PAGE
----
TypeRose was created because we wanted to make a better, more approachable way for anyone who is even slightly interested in code to get started. We think that current ways of teaching code are not very readable, and often have large walls of text that are intimidating to someone who's unfamiliar with anything related to programming. We believe TypeRose can convince those who are intimidated by code, or don't think it's for them that anyone can code.

What it does

TypeRose is a web-based learning tool that takes the user through a series of lessons as a basic introduction to the concept of programming, and makes the user familiar with how programming works. Once the user inputs a login and hits play, the lessons begin.

The program begins with an introduction of how a program stores information, the variable. It describes variables, and prompts the user for responses in order to familiarize them with the syntax of actually typing the code. Once the user inputs the correct answers to the prompts, it moves forward to discuss the different variable

How we built it

TypeRose was built using HTML, CSS, JavaScript, express.js, Node.js, and Bootstrap. Although we used Bootstrap on the login page and buttons, every single other style and keyframe animation is pure custom CSS. We used a hash system to decrease load times as much as possible, making the user stay on the same page and simply changing the content within it. This made transitions between sections incredibly quick and smooth.

We implemented the login system using MongoDB, a Google Cloud database. While we only have one functional user currently, and did not have time to build a full working registry, the framework is in place for when we have the time to implement it. The database can keep track of a user's progress within TypeRose, and allow them to return to a lesson whenever they like using the hash system we implemented.

We implemented the interaction with the user by trying to be as approachable as possible. By only outputting one text line at a time, it allows the user to fully read each line and process it. We felt a large problem with current code learning tools is that there are too many walls of text, and that intimidates many new learners. By taking it one line at a time, we can ensure no user feels as though they are unable to handle the content. We also decided on a large text size to make the text accessible for those who may be visually impaired - a serious blockade for learning code.

The animations and the aesthetic were designed to be smooth on the eyes and cohesive, making sure no jump feels too quick, and that the user is being taken on a ride. This user experience makes learning code much more comfortable.

We thought the Penrose triangle was symbolic of how impossible it can feel to begin programming when you've never done it before - it's near impossible to even comprehend at first glance. But the goal of TypeRose is to make comprehension a breeze, and make the experience of learning code enjoyable for everyone.

Challenges we ran into

We originally wanted to implement a "TypeWriter" style of text output, creating an even more pace controlled environment. However, what we realized is that, in JavaScript, Promises don't work well on recursive functions - the flag is not properly signaled. We only ran into problems with this when trying to implement multiple lines of TypeWriter on one page, as the program would just move on without waiting for the recursive function to finish. We scoured for solutions for about 5 hours, and settled on simply making the text output a different smooth style.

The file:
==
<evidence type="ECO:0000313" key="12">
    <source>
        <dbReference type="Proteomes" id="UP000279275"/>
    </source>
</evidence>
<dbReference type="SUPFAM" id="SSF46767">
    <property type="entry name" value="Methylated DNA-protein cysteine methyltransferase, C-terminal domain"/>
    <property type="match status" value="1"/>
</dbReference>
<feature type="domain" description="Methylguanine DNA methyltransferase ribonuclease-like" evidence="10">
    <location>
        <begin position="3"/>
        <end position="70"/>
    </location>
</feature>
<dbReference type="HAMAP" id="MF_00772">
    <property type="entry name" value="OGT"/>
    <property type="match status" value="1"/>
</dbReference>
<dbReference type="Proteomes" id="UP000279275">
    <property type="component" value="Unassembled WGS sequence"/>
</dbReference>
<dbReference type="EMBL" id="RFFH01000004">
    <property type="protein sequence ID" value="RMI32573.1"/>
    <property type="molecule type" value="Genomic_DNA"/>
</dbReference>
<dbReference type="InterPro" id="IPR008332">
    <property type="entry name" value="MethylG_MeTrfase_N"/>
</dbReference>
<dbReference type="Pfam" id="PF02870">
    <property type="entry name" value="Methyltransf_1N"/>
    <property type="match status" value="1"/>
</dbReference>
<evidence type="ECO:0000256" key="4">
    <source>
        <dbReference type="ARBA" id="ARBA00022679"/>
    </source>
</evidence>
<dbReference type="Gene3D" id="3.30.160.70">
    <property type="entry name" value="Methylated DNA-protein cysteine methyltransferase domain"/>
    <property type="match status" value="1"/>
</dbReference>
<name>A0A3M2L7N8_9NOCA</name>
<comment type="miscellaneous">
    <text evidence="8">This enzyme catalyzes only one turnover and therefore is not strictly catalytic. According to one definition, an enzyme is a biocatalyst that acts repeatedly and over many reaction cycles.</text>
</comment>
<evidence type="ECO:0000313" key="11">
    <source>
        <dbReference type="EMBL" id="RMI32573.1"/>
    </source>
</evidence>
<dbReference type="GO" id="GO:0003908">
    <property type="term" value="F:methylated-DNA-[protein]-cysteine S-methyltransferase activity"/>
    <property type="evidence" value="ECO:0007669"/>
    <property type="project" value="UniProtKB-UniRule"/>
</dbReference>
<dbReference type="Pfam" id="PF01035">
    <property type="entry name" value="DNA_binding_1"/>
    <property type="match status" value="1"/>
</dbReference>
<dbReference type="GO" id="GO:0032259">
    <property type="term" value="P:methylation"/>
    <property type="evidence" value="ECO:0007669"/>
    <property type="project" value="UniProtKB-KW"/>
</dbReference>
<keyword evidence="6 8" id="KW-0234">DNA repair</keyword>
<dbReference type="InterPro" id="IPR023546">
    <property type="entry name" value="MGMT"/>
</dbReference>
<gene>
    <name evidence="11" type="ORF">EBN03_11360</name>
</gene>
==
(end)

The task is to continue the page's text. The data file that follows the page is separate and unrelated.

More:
There were also challenges in making the animations as smooth as possible between hashes - there's about a single frame of document body while switching hashes. We had to implement a dynamic document body style in order to change background color based on where the user was in the program. It was a difficult solution to come up with, but we created an experience that was as smooth as we could get it.

Accomplishments that we're proud of

409 lines of custom CSS was not easy, but incredibly satisfying to watch all the different parts of the website work with one another to create a seamless, aesthetically pleasing experience. The whole goal was to make coding comfortable, and by creating gorgeous transitions and precise keyframes, we accomplished that goal.

What we learned

Never underestimate how long it may take to implement an idea you have. Like in the case of the TypeWriter, we thought it would not take too long, but problems will always come up where you have to make solutions on the fly, and sometimes those solutions can take hours to find - or don't even necessarily exist. Don't be too attached to what you write.

On the other hand, we learned how insane our potential is if we put the time and effort into creating something we care about. This is an insane amount of code, for the time limit, and even though we wouldn't usually stay up for 38 hours, making this exception showed us how much we can really do.

What's next for TypeRose

We want to implement several more learning modules for TypeRose. Learning code is an extensive process, and it wasn't realistic for us to be able to flesh out TypeRose's content given the time frame. Going forward, we would like to teach more and more, and even dive into specific languages in the future.

We also would like to implement features to revisit modules, once we have created more. We look forward to improving TypeRose in the future!

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